Heredity

Paul Kammerer's Experiments on Sea-squirts in the Early Twentieth Century

Paul Kammerer's Experiments on Sea-squirts in the Early Twentieth Century

In the early twentieth century, Paul Kammerer, a zoologist working at the Vivarium in Vienna, Austria, experimented on sea-squirts (Ciona intestinalis). Kammerer claimed that results from his experiments demonstrated that organisms could transmit characteristics that they had acquired in their lifetimes to their offspring.

The Germ-Plasm: a Theory of Heredity (1893), by August Weismann

The Germ-Plasm: a Theory of <a href="/search?text=Heredity" title="" class="lexicon-term">Heredity</a> (1893), by <a href="/search?text=August%20Weismann" title="" class="lexicon-term">August Weismann</a>

Friedrich Leopold August Weismann published Das Keimplasma: eine Theorie der Vererbung (The Germ-Plasm: a Theory of Heredity, hereafter The Germ-Plasm) while

Paul Kammerer's Experiments on the Midwife Toad (1905-1910)

Paul Kammerer's Experiments on the Midwife Toad (1905-1910)

In the first decade of the twentieth century, Paul Kammerer, a zoologist working at the Vivarium in Vienna, Austria, conducted research on developmental mechanisms, including a series of breeding experiments on toads (Alytes obstetricans). Kammerer claimed that his results demonstrated that organisms could transmit acquired characteristics to their offspring.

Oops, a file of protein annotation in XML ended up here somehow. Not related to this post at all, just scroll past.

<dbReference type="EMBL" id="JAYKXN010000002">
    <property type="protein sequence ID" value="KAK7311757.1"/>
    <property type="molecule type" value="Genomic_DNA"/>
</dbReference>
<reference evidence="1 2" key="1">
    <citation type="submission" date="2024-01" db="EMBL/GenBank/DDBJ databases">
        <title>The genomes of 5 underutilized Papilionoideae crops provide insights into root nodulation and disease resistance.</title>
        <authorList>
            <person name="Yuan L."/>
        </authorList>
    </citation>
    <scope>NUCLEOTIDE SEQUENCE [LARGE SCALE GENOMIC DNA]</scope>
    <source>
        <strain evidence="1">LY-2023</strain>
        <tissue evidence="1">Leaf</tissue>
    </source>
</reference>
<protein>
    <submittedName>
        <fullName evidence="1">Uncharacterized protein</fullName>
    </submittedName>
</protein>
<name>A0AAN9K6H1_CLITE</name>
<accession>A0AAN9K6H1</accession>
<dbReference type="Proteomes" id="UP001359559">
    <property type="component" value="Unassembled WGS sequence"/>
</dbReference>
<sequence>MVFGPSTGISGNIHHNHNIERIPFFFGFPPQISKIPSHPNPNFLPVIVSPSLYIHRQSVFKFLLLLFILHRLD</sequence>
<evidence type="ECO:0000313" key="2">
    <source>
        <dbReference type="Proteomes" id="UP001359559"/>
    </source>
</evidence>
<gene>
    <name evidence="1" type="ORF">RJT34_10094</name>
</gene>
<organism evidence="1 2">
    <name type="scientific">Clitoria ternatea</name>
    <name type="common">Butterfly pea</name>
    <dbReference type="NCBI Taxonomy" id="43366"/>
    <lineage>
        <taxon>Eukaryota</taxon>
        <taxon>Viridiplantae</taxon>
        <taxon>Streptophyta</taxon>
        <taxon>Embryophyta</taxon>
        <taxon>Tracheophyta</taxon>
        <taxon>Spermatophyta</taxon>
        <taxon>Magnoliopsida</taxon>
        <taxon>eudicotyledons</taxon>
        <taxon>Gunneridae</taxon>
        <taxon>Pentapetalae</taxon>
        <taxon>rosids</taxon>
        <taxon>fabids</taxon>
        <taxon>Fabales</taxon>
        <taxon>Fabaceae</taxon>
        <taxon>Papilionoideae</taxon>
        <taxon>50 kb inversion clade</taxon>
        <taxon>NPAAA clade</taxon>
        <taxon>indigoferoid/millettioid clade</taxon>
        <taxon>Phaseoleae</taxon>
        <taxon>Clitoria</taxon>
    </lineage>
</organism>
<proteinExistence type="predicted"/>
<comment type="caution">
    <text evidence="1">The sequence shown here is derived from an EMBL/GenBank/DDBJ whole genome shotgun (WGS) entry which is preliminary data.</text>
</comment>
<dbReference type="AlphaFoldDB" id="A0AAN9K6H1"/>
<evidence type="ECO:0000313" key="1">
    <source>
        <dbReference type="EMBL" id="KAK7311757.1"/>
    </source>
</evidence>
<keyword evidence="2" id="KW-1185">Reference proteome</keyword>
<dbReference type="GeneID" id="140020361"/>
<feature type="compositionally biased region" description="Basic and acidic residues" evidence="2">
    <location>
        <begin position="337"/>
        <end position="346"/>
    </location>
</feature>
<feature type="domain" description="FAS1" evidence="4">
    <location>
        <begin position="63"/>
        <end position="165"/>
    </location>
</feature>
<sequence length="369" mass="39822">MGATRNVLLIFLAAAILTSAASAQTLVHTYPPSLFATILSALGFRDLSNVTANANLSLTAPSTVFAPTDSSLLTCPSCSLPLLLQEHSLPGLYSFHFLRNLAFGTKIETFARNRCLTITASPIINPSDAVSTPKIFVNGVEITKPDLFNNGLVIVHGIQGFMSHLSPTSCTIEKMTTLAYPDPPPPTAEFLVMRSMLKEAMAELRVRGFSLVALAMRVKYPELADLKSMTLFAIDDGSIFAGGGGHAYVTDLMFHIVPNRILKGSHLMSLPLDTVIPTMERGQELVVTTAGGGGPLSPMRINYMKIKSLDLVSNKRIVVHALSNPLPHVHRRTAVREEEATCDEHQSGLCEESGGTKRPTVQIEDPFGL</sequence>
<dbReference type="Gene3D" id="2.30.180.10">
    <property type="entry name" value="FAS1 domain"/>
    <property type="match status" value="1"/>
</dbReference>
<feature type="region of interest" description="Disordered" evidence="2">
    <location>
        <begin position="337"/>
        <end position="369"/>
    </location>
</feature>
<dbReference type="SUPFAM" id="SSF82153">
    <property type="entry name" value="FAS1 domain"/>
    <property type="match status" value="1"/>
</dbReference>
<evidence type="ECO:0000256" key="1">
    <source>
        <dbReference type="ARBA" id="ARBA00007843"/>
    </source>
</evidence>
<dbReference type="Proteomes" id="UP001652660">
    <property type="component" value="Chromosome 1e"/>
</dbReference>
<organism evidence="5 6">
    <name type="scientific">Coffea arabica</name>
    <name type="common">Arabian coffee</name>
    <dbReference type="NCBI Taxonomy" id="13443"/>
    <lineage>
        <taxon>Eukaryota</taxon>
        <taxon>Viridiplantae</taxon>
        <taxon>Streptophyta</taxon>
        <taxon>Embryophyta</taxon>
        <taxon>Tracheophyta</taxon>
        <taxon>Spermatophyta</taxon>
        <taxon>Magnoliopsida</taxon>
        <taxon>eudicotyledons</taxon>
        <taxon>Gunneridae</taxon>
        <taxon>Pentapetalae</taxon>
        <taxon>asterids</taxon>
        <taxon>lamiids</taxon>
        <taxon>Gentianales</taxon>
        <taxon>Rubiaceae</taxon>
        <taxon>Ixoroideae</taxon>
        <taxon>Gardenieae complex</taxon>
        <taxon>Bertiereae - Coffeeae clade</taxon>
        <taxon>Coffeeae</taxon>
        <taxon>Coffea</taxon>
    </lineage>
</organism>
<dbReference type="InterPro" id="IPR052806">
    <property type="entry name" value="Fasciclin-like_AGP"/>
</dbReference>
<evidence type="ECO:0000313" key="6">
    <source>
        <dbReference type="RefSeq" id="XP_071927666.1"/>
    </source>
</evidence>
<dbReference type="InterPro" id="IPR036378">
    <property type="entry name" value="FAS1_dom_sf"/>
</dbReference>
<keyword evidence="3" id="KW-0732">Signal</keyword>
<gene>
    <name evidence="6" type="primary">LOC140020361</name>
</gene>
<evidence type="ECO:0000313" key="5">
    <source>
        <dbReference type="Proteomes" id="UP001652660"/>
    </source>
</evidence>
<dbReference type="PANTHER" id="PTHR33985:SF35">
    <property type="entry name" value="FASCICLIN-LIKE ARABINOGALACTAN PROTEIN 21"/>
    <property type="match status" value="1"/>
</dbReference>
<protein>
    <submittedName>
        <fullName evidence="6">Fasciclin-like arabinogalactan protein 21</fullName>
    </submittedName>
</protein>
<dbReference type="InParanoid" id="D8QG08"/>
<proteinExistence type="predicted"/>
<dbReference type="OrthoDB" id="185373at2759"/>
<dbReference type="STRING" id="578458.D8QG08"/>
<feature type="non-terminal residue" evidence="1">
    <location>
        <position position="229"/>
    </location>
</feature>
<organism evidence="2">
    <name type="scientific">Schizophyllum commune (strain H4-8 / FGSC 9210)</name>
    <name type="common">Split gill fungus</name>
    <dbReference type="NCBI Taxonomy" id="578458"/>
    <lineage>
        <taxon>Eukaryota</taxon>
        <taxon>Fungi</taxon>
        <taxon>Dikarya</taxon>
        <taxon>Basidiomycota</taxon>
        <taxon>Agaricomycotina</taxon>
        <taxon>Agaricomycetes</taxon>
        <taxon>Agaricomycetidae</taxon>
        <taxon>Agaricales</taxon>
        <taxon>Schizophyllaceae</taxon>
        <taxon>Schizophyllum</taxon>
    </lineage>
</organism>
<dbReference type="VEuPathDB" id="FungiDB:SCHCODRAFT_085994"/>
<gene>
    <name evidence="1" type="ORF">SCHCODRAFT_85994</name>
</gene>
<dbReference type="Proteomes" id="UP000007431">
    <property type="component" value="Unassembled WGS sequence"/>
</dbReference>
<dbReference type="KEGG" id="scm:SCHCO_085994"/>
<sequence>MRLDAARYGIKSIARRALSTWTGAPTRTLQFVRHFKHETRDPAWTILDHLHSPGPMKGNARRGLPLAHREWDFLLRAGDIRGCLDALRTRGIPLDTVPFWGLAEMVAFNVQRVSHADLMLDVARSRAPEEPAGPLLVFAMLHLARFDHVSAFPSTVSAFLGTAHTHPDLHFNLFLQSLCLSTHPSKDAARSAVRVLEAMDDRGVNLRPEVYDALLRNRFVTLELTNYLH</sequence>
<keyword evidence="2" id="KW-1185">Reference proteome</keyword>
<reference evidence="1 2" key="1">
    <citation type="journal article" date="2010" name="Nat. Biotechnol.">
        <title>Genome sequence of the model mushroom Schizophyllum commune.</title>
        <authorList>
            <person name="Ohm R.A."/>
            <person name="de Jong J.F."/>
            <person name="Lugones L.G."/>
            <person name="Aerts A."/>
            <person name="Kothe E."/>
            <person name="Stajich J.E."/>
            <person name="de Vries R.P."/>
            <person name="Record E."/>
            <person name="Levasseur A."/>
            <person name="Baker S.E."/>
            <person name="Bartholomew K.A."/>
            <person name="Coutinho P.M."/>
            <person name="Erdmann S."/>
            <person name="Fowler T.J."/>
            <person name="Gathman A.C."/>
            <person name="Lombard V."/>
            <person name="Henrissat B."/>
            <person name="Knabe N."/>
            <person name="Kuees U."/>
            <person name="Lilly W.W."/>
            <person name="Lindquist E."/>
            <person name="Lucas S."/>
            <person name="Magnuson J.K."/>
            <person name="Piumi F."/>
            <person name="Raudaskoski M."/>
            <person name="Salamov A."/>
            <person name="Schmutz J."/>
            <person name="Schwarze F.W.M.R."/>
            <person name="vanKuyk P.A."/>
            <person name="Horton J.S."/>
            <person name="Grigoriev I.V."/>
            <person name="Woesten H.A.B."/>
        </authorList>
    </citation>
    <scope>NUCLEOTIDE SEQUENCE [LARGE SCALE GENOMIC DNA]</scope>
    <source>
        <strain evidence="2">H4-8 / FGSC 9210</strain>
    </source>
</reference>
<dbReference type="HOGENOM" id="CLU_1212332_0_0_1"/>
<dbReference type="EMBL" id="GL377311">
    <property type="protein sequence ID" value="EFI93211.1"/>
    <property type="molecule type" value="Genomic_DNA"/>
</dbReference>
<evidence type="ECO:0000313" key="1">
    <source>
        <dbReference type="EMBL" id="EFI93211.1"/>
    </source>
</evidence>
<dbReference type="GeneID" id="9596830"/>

Paul Kammerer's Experiments on Salamanders (1903-1912)

Paul Kammerer's Experiments on Salamanders (1903-1912)

In the early twentieth century, Paul Kammerer conducted a series of experiments to demonstrate that organisms could transmit characteristics acquired in their lifetimes to their offspring. In his 1809 publication, zoologist Jean-Baptiste Lamarck had hypothesized that living beings can inherit features their parents or ancestors acquired throughout life.

Paul Kammerer (1880-1926)

Paul Kammerer (1880-1926)

Paul Kammerer conducted experiments on amphibians and marine animals at the Vivarium, a research institute in Vienna, Austria, in the early twentieth century. Kammerer bred organisms in captivity, and he induced them to develop particular adaptations, which Kammerer claimed the organismss offspring would inherit.

The Cell in Development and Inheritance (1900), by Edmund Beecher Wilson

<a href="/search?text=The%20Cell%20in%20Development%20and%20Inheritance" title="" class="lexicon-term">The Cell in Development and Inheritance</a> (1900), by <a href="/search?text=Edmund%20Beecher%20Wilson" title="" class="lexicon-term">Edmund Beecher Wilson</a>

The Cell in Development and Inheritance, by Edmund Beecher Wilson, provided a textb

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